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Hi,

    I have been trying to get medical insurance to see a tdoc and pdoc, but I just found out yesterday that I got denied coverage from kaiser permanente because of my pre-existing condition.  This is the second insurance comp. that I tried to enroll with and got denied. 

    I feel kind of trapped.  I haven't had the courage to leave the apartment for the last few days, and it really sucks.  If I thought that the ball was even rolling, I would have a little hope I think and be more motivated, but I just feel fucked over.

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Hi sal_manella,

As Neurotica said, I'd strongly advice contacting your state insurance board. I googled "state insurance boards" and here's a list I found. Be sure to scroll past the google ads; they list the 1st six states then throw in a couple ads. The rest of the states are listed below that. Sometimes they are called Department of Insurance, Division of Insurance, etc.

I'm assuming you are trying to get individual insurance, right? (Rather than get it under group insurance through work?) I had the same problem when I tried to get individual insurance. One called me "uninsurable" (how charming). If I'd had continual prior coverage, however, it wouldn't have been so difficult. Yup, there's the rub! But you still might be able to get individual insurance, even if it has a waiting period for pre-existing conditions. Really depends on the state.

If it is group insurance (usually through work) I believe in most states they can't turn you down, can't deny you because of pre-existing conditions. Even then, they can deny coverage of treatment if you have a pre-existing condition for a period of time. How long that is depends on the state. In one state I lived in it was 6 months, in another a whole year. It really sucks, but it can be a way to eventually get coverage. And getting continual coverage is the key. Continual prior coverage usually negates this waiting period, as I remember.

Bottom Line: Call your state insurance board. For example, in my last job, they tried to deny my COBRA insurance after they'd fired me. I'd worked more than the minimum of time required to get the COBRA insurance. I contacted my state's Division of Insurance and they really helped. I got my COBRA'd insurance. (It'll run out in August, so I need to deal with this issue myself.)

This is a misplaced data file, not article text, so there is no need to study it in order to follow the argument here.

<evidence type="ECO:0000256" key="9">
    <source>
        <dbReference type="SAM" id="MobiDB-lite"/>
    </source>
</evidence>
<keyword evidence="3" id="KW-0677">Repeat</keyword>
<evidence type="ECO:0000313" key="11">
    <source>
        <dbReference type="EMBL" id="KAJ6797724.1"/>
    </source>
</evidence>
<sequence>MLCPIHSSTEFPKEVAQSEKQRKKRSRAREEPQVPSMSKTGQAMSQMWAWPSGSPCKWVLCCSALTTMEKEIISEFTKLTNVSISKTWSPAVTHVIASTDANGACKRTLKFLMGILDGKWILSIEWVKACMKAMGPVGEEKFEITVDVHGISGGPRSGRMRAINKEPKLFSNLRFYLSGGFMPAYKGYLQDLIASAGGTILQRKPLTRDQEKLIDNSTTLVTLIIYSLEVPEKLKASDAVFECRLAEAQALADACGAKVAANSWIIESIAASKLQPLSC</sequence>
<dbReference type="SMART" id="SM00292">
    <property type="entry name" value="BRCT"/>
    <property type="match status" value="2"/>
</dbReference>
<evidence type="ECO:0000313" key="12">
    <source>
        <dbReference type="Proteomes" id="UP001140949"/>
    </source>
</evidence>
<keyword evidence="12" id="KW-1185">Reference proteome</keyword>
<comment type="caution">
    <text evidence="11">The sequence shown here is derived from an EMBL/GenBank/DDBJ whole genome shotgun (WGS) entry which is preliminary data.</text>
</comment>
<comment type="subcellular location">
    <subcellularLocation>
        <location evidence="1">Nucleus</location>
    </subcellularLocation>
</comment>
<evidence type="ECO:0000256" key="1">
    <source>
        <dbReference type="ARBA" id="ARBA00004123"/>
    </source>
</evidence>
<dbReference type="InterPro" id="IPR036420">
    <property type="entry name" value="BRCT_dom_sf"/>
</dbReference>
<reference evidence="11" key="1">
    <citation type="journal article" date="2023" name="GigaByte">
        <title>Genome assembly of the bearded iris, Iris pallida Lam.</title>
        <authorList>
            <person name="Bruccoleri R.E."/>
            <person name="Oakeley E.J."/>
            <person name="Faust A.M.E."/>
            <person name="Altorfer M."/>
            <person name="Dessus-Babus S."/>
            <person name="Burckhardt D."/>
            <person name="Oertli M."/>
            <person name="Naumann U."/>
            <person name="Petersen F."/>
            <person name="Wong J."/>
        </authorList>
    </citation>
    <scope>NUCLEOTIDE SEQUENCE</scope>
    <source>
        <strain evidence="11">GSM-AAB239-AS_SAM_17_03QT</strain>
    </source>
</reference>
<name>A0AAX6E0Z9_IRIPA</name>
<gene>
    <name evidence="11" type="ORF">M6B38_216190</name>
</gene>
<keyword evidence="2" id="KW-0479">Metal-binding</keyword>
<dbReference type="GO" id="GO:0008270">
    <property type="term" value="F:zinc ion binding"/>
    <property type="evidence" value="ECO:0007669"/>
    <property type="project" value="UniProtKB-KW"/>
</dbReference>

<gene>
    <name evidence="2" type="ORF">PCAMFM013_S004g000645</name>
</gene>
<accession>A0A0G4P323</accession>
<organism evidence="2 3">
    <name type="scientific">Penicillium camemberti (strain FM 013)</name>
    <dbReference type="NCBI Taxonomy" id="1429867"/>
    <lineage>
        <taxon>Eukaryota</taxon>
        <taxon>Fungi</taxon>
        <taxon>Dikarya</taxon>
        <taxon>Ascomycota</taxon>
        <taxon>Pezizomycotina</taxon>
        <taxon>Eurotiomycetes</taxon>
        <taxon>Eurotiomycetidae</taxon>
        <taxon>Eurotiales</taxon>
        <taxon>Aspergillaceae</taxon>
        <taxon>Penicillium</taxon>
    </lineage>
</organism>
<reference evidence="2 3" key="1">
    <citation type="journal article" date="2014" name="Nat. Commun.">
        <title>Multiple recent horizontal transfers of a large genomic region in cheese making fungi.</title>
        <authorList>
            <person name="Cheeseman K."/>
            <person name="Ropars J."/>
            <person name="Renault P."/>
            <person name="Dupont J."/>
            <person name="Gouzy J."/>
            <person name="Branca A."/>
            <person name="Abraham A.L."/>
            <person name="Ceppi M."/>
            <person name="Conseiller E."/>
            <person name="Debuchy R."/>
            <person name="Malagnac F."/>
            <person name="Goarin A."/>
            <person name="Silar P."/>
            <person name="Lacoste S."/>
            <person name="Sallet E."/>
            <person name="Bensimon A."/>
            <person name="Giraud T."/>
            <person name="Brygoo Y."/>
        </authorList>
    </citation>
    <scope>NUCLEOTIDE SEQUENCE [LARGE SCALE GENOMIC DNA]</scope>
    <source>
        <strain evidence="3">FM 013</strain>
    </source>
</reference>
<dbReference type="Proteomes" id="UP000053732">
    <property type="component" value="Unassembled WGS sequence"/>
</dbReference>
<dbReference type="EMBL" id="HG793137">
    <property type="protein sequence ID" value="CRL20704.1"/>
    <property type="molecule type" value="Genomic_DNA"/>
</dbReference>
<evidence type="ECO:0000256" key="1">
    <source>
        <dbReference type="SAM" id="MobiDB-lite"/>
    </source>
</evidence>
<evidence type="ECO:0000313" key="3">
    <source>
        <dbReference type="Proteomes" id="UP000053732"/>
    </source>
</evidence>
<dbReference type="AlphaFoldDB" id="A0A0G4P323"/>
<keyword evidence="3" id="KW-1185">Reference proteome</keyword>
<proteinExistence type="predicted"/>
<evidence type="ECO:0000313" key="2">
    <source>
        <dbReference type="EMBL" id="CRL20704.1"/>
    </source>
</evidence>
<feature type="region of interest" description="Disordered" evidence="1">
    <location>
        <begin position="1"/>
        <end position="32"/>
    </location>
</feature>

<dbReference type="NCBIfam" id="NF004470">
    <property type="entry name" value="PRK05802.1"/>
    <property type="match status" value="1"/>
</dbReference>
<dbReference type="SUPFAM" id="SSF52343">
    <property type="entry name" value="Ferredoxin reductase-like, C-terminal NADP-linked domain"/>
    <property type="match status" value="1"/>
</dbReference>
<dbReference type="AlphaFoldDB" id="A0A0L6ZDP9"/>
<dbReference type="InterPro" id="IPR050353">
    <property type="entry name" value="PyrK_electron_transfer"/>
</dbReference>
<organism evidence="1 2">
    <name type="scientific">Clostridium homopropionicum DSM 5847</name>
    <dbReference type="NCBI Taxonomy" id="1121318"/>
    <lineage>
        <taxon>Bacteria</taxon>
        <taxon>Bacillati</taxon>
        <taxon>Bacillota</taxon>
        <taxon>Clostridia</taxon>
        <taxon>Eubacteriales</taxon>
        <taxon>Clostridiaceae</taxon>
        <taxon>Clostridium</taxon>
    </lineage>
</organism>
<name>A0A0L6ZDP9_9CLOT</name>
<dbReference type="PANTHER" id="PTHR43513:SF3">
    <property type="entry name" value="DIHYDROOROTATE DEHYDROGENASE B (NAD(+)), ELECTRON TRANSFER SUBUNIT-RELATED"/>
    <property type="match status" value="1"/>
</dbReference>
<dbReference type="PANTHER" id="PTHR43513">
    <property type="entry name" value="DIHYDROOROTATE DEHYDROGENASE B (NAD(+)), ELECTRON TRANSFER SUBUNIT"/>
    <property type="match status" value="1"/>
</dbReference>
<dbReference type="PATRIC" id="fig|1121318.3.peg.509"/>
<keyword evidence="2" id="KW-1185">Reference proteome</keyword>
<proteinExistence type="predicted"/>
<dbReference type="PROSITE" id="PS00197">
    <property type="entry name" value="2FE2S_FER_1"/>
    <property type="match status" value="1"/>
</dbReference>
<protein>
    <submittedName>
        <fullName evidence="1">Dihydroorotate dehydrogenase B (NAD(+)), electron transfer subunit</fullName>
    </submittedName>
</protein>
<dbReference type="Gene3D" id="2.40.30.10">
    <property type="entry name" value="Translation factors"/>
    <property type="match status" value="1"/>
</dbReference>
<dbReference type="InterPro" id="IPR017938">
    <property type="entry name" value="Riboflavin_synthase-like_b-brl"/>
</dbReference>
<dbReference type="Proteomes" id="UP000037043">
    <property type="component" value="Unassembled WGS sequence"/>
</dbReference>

And if you qualify for Medicaid, get it. At least in one state I'd live in, insurance companies considered that as "continual prior coverage". I didn't realize that at the time, so when my financial circumstances started to change, I figured I'd be more likely to be able to get private individual insurance if I didn't have the "stigma" of being on Medicaid, so I got off it first. I ended up screwing myself.

I hope this helps. I know it is a daunting task and is often disheartening. Hang in there.

PS - Here's another resource: The Kaiser Family Foundation. They are more of a public policy foundation. I don't know if they provide any direct public info, but who knows? Maybe they'd have some ideas? Here's their home page: http://www.statehealthfacts.org/  and if you go here: http://www.statehealthfacts.org/cgi-bin/healthfacts.cgi  and click on your state, you'll get the info for your state, including the Department of Insurance and your state's Medicaid websites.

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Here's some emotional support. The rest of the posts gave great references to help you get your insurance, but I feel your pain when it comes to getting denied and not knowing where your stability is going to come from.

I've been denied by every company  out there for the same reason. It makes me wish I had lied on my applications. I'm just too damn honest. It isn't good to write "I'm bipolar and I take this shit, and I've been to the hospital 5 times...!!!). Depression will get you a denial just the same. The loony bin is expensive and our drugs are expensive, and what would they DO without all that money they make? It is all a big racket- the drug companies overcharge for their crappy meds that don't work, the insurance companies have too much power over who they will insure, the gov doesn't do enough to insure or make fair laws for private insurers, and it screws us over.

And WE'RE the people who are going to feel the most pain out of it. We're the ones who are going to hide in our houses and sob, because we get so into that black hole of doom. Been there.

The truth of the matter is that the average hospitalization costs at least $15,000. It is FAR better for them to just take our damn money and give us our damn meds than to have to pay for the hospital. If we don't have insurance, at least in Ohio, then we go to the State funded mental hospital. Then the gov has to pay and they screw themselves- they could have just paid the $200 or whatever a month for our meds and avoided the $15,000 bill. It is kind of like the show Deal or No Deal. They just have to save their $200 a month and bet that we won't end up in the ER. Or worse.